When it comes to education in the classroom, the traditional focus has always been, first and foremost, on teaching. That might not sound like a problem, after all, that’s what teachers are there for isn’t it? The truth is, well… it depends.
Traditional, teacher centred education is geared towards delivering information to students in a clear, concise manner. Fingers on lips, hands up if you have a question, be quiet, listen and memorise. But what if there’s a better way?
What if instead of a focus on teaching information, we focus on students’ learning and how they absorb information? Or in other words, learner-centred education. In this blog we take a look at both education methods, so you can assess which is the best approach for your classroom.
What is teacher centred education?
Teacher centred education is focused on the passing of knowledge from teachers to students. This method has been standard practice for centuries. In fact, most of your own school experience probably took place in teacher-centred classrooms.
In these classrooms the teacher is the authority, and is expected to be the centre of attention at all times. Students, on the other hand, are expected to listen to information, take notes and passively receive it, ready to recite it in textbook exercises. Sound familiar?
What is student centred education?
The student centred approach to education aims to allow students to take a more active role in their own learning. In this style of teaching, teachers act more like coaches, guiding learners towards answers, rather than telling them. Instead, students are given more agency over the teaching and learning of themselves and their peers.
One example of this is self-observation and video tagging through VEO, where groups of students can carry out, record, review and give feedback on an activity, which can then be assessed by a teacher at a later date.
What are the benefits of teacher centred education?
Teacher centred education is tried and tested, and has been used for generations. Lessons are easy to plan and deliver, and the ability to keep order means there is little worry about straying off the syllabus or missing important topics.
With the teacher in control of the classroom, students are quiet and less likely to act up, as they are required to be constantly engaged with listening to the teacher. Furthermore, as students are required to work through tasks individually, they are taught critical decision making and independent learning skills.
However, while these classrooms are often less distracting for learners, they are also much less engaging. When listening to a teacher speak for a whole period, they may drift in and out of concentration and miss critical information.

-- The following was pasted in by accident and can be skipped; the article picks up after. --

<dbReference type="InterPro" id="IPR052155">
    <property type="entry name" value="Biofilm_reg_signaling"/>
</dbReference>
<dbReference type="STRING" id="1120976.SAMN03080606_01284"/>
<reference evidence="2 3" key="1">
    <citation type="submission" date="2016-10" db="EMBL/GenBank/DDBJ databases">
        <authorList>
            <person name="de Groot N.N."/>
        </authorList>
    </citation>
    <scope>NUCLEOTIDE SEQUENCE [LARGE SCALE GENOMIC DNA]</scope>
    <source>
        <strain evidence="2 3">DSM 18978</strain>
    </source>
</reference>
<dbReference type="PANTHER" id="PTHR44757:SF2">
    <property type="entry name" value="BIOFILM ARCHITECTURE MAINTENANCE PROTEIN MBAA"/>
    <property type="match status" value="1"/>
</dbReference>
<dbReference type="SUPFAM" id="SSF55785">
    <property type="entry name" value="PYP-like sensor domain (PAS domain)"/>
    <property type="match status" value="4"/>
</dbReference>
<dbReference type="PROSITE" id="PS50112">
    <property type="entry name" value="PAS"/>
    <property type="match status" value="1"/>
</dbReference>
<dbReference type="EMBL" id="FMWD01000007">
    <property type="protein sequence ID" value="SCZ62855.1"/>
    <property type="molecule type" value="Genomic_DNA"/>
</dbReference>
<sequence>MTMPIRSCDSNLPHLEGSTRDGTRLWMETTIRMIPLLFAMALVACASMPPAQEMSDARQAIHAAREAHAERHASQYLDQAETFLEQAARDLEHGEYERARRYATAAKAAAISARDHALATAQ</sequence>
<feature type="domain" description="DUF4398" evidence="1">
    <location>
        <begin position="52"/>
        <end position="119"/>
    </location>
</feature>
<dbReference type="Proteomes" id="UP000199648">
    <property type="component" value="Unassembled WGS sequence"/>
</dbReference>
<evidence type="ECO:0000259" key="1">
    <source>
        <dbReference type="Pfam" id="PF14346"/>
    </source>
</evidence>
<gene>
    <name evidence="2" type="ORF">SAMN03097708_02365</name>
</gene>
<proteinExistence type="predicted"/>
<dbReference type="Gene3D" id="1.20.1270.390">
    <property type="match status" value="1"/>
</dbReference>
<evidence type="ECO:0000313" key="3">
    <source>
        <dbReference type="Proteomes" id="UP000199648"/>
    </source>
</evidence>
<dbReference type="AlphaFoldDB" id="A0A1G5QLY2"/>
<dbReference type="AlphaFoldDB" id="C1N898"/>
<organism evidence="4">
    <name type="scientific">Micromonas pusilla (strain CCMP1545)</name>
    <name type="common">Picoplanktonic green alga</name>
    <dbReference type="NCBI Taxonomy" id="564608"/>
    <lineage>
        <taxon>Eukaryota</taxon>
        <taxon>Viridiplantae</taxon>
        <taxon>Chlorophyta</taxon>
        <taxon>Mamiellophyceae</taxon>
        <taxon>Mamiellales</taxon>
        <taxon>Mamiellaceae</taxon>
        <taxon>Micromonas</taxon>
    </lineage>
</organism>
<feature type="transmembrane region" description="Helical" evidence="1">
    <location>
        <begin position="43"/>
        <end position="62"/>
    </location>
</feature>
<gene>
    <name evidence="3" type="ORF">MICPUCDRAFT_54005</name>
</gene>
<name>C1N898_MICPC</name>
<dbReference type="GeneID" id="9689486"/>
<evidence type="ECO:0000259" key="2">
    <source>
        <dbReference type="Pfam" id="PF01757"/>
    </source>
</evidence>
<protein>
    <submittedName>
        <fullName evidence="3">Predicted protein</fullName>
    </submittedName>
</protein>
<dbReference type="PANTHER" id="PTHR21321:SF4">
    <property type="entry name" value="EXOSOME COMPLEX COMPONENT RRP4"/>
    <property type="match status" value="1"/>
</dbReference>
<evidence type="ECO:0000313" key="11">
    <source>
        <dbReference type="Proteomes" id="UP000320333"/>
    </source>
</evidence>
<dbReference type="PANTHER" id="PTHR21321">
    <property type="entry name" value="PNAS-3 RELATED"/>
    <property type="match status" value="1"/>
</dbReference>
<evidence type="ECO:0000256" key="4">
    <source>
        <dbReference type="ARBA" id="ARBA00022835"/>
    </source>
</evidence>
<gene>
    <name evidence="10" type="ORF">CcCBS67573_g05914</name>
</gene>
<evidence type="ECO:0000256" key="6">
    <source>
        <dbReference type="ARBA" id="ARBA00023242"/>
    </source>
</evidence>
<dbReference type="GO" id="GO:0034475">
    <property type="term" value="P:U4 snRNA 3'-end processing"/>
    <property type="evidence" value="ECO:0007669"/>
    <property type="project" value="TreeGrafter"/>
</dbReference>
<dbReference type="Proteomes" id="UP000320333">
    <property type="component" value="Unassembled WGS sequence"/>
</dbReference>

What are the benefits of student-centred education?
Student centred education is based on recent scientific studies and observations. In these situations, students develop and build important collaboration skills and learn to solve problems through communication, instead of memorisation.
Students are also more likely to engage in learning when they themselves play a part in the learning process. In some cases, students even play a part in directing their own learning, choosing the path, process and evaluation methods that work best for them.
Although, leaving students in charge of their own teaching can have its downfalls. These classrooms are often noisy, sometimes bordering on hectic, as multiple groups of learners are conversing at the same time.
It can also be easy for students to get left behind. Busy environments may mean that some students may not receive the one-to-one attention they need to progress.
So what’s the best strategy?
As you can imagine, there’s not exactly a simple answer. While many schools have been shifting towards a learner centred approach in recent decades, there are still many benefits to the teacher centred design that can’t be ignored.
This is why many classrooms have adapted a hybrid approach to teaching, adapting methods and styles from each approach within the same class, based on what works best for them and the individual needs of their students.
No matter your teaching style, VEO can help you to transform your teaching through continued self-observation and personal progression. Click here to book a demo.